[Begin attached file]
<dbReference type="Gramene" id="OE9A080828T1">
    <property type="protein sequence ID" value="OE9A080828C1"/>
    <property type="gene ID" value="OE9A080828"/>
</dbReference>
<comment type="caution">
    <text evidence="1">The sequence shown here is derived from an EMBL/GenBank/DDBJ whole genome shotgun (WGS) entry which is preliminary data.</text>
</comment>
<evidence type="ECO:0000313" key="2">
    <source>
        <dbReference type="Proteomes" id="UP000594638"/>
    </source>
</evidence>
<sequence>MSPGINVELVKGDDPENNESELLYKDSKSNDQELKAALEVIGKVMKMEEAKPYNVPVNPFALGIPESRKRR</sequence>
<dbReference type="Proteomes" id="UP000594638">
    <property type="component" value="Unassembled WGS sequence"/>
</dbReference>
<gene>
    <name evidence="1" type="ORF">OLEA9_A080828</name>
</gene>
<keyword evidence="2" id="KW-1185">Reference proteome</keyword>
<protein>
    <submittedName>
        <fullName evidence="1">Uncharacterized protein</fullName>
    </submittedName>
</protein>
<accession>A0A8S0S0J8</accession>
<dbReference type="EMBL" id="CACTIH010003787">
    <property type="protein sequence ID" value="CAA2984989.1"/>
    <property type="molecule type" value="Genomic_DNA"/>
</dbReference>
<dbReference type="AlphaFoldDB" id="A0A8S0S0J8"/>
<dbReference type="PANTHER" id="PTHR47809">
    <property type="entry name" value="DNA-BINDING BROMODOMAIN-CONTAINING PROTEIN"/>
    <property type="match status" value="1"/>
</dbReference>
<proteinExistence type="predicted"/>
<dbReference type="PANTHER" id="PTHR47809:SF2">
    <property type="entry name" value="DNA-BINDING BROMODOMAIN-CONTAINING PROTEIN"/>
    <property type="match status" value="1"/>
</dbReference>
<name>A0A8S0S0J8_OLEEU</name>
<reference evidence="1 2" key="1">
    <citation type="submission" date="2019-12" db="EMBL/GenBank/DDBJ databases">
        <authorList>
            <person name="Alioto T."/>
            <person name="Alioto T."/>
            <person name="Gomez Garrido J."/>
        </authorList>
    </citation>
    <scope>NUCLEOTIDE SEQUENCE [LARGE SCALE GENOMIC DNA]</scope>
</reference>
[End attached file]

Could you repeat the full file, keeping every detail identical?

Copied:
<dbReference type="Gramene" id="OE9A080828T1">
    <property type="protein sequence ID" value="OE9A080828C1"/>
    <property type="gene ID" value="OE9A080828"/>
</dbReference>
<comment type="caution">
    <text evidence="1">The sequence shown here is derived from an EMBL/GenBank/DDBJ whole genome shotgun (WGS) entry which is preliminary data.</text>
</comment>
<evidence type="ECO:0000313" key="2">
    <source>
        <dbReference type="Proteomes" id="UP000594638"/>
    </source>
</evidence>
<sequence>MSPGINVELVKGDDPENNESELLYKDSKSNDQELKAALEVIGKVMKMEEAKPYNVPVNPFALGIPESRKRR</sequence>
<dbReference type="Proteomes" id="UP000594638">
    <property type="component" value="Unassembled WGS sequence"/>
</dbReference>
<gene>
    <name evidence="1" type="ORF">OLEA9_A080828</name>
</gene>
<keyword evidence="2" id="KW-1185">Reference proteome</keyword>
<protein>
    <submittedName>
        <fullName evidence="1">Uncharacterized protein</fullName>
    </submittedName>
</protein>
<accession>A0A8S0S0J8</accession>
<dbReference type="EMBL" id="CACTIH010003787">
    <property type="protein sequence ID" value="CAA2984989.1"/>
    <property type="molecule type" value="Genomic_DNA"/>
</dbReference>
<dbReference type="AlphaFoldDB" id="A0A8S0S0J8"/>
<dbReference type="PANTHER" id="PTHR47809">
    <property type="entry name" value="DNA-BINDING BROMODOMAIN-CONTAINING PROTEIN"/>
    <property type="match status" value="1"/>
</dbReference>
<proteinExistence type="predicted"/>
<dbReference type="PANTHER" id="PTHR47809:SF2">
    <property type="entry name" value="DNA-BINDING BROMODOMAIN-CONTAINING PROTEIN"/>
    <property type="match status" value="1"/>
</dbReference>
<name>A0A8S0S0J8_OLEEU</name>
<reference evidence="1 2" key="1">
    <citation type="submission" date="2019-12" db="EMBL/GenBank/DDBJ databases">
        <authorList>
            <person name="Alioto T."/>
            <person name="Alioto T."/>
            <person name="Gomez Garrido J."/>
        </authorList>
    </citation>
    <scope>NUCLEOTIDE SEQUENCE [LARGE SCALE GENOMIC DNA]</scope>
</reference>